Social Identity in the Royal Flying Corps: An Introduction

Before 1918, there were two aviation branches in the British military: The Royal Flying Corps, formed in 1912 as the air arm of the British Army before and during the First World War, and the Royal Naval Air Service, formed in 1914 as the air arm of the Royal Navy. As social class divisions were still very prominent, social class played a major role in the British military during the First World War. In the case of the Royal Flying Corps, after the cavalry was rendered relatively useless with modern weaponry such as the machine gun, many cavalry officers transferred to the Royal Flying Corps to escape the trenches. As the Royal Flying Corps did most of its recruitment from universities and public schools (equivalent of U.S. private schools) and an early requirement was a pilot’s license, most flying officers were of an upper class. My focus is to see how and why these social class distinctions developed, how it influenced squadron operations (especially between pilots and NCOs/ground crew), and if this changed after the creation of the Royal Air Force in 1918. Also, I will look at popular culture’s stereotypes about First World War aviation, such as the difference in portrayals between flying officers and ground crew. How were these stereotypes grounded? To what extent did they hold any truth? Has the stereotype evolved over time?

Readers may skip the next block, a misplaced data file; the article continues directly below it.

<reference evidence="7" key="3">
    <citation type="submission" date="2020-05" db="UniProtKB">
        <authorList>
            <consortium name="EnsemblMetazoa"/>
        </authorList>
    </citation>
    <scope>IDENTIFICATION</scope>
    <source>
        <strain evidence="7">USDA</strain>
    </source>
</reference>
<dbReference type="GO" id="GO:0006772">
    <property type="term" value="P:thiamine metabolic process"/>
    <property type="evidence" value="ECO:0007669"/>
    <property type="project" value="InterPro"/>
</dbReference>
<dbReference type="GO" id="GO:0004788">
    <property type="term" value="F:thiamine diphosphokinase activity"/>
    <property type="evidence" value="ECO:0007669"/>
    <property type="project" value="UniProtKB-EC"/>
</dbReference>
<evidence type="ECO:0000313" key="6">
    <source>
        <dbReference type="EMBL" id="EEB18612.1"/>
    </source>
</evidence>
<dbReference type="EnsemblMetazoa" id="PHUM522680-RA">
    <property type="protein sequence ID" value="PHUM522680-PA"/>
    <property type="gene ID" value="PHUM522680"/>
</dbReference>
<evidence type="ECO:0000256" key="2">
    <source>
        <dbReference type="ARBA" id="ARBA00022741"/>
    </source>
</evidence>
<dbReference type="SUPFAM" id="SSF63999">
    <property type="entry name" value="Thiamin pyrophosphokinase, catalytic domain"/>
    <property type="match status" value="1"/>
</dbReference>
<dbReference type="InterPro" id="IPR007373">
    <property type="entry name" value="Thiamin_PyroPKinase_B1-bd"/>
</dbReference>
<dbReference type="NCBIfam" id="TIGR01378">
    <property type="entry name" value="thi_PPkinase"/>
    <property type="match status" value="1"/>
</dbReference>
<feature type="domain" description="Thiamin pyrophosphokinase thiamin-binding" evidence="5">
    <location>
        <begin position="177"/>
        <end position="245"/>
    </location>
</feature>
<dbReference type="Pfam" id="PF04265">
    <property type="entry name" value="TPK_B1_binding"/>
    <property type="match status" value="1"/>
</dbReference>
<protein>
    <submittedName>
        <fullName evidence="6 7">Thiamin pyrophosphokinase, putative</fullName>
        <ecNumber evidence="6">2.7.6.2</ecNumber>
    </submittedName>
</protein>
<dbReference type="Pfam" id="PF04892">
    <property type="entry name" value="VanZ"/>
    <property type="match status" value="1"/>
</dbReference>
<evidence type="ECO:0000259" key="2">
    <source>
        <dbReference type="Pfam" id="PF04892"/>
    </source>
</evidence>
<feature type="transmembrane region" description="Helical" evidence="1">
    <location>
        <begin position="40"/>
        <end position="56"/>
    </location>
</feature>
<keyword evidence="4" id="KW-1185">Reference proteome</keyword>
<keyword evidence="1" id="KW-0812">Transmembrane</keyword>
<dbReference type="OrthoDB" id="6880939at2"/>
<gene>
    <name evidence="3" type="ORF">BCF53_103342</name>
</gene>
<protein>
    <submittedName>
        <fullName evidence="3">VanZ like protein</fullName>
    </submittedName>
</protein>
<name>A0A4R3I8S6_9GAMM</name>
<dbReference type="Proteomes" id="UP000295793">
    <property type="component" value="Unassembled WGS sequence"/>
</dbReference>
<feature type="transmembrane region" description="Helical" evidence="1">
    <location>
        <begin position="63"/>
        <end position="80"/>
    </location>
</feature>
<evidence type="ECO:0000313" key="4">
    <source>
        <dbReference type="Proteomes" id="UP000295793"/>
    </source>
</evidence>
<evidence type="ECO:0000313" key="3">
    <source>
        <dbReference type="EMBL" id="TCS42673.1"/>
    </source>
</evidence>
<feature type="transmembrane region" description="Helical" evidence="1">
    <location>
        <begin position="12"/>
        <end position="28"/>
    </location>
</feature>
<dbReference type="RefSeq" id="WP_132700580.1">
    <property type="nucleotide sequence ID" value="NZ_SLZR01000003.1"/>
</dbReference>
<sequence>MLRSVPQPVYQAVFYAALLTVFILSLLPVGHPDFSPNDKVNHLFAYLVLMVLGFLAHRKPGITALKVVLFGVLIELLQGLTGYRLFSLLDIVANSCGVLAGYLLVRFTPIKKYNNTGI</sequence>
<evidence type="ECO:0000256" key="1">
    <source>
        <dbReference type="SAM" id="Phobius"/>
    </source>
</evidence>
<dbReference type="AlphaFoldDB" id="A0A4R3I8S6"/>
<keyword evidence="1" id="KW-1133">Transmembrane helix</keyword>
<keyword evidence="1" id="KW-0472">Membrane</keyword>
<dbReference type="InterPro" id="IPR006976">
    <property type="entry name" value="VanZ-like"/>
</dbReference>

1. awgibson says:

    Great topic! I study nineteenth century America, so I really don’t know much about Great Britain in the 1910s. However, stereotypes and identity are relevant to my own work. What are your sources? By popular culture I assume you mean things like novels, ads, movies (are there movies yet?). I’m wondering if there is a difference between how the social classes viewed themselves and each other. Can’t wait to hear more. Good luck with your work.